Sponsored post: I received an advance copy of this book for free. Thanks to HarperCollins and Edelweiss.
Blurb (from Goodreads):
Inspired by the Black Lives Matter movement, Angie Thomas’s searing debut about an ordinary girl in extraordinary circumstances addresses issues of racism and police violence with intelligence, heart, and unflinching honesty. Soon to be a major motion picture from Fox 2000/Temple Hill Productions.
Sixteen-year-old Starr Carter moves between two worlds: the poor neighborhood where she lives and the fancy suburban prep school she attends. The uneasy balance between these worlds is shattered when Starr witnesses the fatal shooting of her childhood best friend Khalil at the hands of a police officer. Khalil was unarmed.
Soon afterward, his death is a national headline. Some are calling him a thug, maybe even a drug dealer and a gangbanger. Protesters are taking to the streets in Khalil’s name. Some cops and the local drug lord try to intimidate Starr and her family. What everyone wants to know is: what really went down that night? And the only person alive who can answer that is Starr.
But what Starr does—or does not—say could upend her community. It could also endanger her life.
My rating: 3.5 of 5 stars
"Sometimes you can do everything right and things will still go wrong. The key is to never stop doing right."
This was a YA story about a girl whose best friend was shot and killed by a cop.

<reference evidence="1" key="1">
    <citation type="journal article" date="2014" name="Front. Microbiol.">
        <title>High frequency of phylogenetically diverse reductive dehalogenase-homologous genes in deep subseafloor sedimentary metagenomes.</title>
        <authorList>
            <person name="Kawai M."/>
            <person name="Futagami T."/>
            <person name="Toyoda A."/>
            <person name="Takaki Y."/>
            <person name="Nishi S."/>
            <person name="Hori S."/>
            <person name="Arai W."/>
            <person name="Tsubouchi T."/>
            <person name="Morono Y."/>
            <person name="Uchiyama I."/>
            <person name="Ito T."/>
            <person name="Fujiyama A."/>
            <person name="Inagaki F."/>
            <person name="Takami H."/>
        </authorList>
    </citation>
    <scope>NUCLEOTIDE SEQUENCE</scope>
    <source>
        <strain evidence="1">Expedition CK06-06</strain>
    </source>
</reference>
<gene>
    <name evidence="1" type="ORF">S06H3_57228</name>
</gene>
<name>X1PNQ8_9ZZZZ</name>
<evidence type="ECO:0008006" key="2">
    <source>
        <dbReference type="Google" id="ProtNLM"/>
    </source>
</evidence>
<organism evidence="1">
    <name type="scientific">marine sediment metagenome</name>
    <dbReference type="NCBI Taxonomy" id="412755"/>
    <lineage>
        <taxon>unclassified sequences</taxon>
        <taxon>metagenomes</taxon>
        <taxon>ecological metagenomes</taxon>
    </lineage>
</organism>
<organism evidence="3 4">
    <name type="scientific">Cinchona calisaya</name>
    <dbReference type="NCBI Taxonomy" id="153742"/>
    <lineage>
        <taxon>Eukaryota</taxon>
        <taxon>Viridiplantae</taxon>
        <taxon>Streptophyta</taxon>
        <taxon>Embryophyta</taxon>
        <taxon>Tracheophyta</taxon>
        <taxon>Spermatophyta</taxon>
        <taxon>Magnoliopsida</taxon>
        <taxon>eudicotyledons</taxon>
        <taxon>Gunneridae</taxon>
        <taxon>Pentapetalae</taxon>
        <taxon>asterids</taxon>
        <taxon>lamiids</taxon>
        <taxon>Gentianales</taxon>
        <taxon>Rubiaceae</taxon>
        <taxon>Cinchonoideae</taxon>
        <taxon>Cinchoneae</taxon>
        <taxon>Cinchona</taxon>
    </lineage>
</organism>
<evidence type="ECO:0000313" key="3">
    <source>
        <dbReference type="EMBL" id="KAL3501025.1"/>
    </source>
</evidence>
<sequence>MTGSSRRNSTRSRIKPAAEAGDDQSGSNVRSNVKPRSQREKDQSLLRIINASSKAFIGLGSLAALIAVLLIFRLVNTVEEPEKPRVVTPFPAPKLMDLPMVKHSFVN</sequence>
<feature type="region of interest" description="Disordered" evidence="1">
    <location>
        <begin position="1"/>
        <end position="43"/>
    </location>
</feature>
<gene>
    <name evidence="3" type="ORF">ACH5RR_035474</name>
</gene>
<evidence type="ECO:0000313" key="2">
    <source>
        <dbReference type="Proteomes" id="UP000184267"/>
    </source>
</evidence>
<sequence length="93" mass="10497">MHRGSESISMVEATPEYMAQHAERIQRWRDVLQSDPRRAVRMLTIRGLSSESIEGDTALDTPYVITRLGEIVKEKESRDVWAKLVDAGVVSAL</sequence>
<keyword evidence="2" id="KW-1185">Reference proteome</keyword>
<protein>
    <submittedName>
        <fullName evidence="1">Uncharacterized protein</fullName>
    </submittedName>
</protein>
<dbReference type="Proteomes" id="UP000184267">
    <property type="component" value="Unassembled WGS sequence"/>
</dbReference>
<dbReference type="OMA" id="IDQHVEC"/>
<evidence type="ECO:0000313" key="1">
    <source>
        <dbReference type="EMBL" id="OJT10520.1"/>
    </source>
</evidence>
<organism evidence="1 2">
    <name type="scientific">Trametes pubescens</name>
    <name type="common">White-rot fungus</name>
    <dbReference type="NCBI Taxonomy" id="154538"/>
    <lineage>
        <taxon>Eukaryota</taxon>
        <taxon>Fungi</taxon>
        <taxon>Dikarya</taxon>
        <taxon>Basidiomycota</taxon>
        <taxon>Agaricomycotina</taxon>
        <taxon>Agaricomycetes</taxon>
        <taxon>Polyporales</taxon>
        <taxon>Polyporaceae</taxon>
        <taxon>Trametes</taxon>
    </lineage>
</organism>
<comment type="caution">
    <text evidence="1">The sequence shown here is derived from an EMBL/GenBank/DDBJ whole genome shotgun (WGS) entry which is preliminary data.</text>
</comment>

Starr was a strong character, and even though she didn't think she was brave, she showed guts when it was needed the most, and spoke out about what happened even though she was afraid.
The storyline in this was about Starr's best friend Kahlil being shot by a cop after he pulled them over. Starr being the only witness was then asked to make a statement to the police, and then to a grand jury. What was awful was that this wasn't the first friend Starr had witnessed being shot though, after her friend Natasha was gunned down by a drive-by shooting in the neighbourhood at the age of 10.
Kahlil's murder was justified by people because he was a drug dealer from a bad neighbourhood though, which wasn't fair or the full truth at all, especially when the officer who shot him thought that his hairbrush in the car door was a gun and shot him because of it.
Overall, this was an important story, and its sad that the scary things that happened to people in this book happen to real people in the real world everyday.
7 out of 10